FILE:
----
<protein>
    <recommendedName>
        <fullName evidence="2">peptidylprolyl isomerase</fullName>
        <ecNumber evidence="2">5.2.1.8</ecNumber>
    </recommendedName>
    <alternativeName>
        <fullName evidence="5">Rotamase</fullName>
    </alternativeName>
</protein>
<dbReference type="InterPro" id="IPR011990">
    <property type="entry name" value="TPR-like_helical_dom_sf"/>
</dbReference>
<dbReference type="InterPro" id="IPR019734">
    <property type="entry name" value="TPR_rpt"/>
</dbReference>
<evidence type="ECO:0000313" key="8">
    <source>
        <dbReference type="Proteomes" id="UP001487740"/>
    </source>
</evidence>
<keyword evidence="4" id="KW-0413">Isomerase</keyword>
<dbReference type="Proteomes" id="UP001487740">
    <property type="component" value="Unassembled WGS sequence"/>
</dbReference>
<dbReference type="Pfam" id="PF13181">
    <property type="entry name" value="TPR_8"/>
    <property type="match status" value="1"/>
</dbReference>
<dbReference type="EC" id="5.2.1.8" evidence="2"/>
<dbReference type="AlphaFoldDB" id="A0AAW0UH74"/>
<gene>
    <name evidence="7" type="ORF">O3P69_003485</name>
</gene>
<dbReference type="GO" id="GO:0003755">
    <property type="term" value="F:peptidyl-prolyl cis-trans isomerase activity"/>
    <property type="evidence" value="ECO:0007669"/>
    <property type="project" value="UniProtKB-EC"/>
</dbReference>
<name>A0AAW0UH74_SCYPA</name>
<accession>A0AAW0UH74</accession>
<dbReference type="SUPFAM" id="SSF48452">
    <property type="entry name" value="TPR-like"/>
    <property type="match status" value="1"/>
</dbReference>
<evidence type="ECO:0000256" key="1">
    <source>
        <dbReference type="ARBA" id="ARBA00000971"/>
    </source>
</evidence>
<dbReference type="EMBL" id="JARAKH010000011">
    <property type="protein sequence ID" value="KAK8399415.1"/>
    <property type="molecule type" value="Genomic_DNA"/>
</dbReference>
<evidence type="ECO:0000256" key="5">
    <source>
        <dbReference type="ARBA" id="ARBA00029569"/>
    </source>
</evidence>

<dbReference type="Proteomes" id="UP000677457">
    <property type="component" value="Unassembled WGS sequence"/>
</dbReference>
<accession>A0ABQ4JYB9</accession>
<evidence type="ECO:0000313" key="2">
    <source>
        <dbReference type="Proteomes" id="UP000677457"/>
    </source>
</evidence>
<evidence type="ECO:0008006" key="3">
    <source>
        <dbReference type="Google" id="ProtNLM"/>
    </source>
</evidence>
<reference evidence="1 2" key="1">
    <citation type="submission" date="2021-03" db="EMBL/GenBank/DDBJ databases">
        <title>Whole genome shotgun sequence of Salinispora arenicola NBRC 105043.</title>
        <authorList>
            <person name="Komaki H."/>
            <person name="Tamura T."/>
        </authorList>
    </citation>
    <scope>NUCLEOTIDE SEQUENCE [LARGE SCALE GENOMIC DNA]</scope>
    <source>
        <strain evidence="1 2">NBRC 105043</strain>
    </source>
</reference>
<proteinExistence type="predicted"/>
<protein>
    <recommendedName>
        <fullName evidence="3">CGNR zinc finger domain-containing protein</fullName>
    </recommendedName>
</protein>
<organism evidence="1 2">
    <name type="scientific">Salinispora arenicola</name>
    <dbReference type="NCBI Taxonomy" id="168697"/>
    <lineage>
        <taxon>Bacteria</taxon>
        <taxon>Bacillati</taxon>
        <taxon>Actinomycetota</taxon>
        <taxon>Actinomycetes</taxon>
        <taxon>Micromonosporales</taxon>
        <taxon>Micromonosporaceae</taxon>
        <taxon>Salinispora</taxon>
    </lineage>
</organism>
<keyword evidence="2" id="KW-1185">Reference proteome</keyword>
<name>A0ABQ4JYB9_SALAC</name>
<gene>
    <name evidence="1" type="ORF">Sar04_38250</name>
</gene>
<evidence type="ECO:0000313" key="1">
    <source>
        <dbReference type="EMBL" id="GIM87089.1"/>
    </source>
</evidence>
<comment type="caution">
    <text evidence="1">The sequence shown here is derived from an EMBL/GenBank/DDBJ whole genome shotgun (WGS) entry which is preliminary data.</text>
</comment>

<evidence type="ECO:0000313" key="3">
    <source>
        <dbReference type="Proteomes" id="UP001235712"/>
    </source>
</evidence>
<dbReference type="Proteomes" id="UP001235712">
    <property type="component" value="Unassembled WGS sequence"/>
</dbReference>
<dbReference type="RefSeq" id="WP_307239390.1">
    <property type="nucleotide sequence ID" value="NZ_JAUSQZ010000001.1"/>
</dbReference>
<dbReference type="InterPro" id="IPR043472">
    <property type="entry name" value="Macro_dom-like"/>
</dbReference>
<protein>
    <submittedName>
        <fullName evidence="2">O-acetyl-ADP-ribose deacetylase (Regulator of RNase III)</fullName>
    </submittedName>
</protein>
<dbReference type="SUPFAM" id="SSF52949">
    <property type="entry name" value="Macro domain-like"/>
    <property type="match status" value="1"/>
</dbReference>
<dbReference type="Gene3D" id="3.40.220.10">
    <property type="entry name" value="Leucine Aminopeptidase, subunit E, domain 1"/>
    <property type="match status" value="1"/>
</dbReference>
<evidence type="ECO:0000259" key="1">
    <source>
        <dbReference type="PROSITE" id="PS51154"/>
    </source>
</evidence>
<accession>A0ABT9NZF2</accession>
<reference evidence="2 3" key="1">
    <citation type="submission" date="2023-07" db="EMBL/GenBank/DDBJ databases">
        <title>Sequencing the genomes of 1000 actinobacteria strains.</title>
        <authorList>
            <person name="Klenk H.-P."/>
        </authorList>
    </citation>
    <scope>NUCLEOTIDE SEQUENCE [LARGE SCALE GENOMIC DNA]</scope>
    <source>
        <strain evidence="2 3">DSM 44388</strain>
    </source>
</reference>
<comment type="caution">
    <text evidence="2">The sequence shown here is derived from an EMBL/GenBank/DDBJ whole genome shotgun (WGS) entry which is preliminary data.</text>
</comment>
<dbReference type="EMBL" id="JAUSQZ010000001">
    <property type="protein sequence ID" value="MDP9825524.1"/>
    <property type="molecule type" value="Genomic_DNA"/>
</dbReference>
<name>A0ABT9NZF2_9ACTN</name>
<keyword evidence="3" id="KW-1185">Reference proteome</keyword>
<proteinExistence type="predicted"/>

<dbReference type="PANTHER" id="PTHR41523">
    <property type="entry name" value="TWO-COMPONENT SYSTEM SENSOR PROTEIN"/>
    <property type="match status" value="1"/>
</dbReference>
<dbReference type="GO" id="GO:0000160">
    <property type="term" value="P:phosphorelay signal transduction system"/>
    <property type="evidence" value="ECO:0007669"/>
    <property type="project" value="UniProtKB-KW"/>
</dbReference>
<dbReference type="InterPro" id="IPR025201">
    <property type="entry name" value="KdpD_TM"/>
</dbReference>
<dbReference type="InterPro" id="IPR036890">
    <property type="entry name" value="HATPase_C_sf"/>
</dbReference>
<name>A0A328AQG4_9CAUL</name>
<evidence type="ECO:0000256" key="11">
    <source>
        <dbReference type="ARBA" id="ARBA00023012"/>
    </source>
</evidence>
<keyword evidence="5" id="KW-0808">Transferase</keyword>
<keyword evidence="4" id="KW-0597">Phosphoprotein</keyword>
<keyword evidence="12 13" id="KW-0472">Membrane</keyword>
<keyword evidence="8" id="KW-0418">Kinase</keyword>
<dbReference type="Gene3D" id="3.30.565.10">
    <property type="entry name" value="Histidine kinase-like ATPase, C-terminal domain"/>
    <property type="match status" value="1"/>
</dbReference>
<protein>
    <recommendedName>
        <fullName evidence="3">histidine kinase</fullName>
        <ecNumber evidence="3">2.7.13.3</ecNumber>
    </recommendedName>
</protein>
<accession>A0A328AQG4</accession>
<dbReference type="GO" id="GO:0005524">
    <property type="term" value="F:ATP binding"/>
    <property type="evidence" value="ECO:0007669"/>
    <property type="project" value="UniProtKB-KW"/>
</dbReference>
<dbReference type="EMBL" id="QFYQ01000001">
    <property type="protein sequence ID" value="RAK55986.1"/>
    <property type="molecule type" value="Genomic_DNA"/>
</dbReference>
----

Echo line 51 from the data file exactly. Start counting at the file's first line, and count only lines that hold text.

    <property type="protein sequence ID" value="KAK8399415.1"/>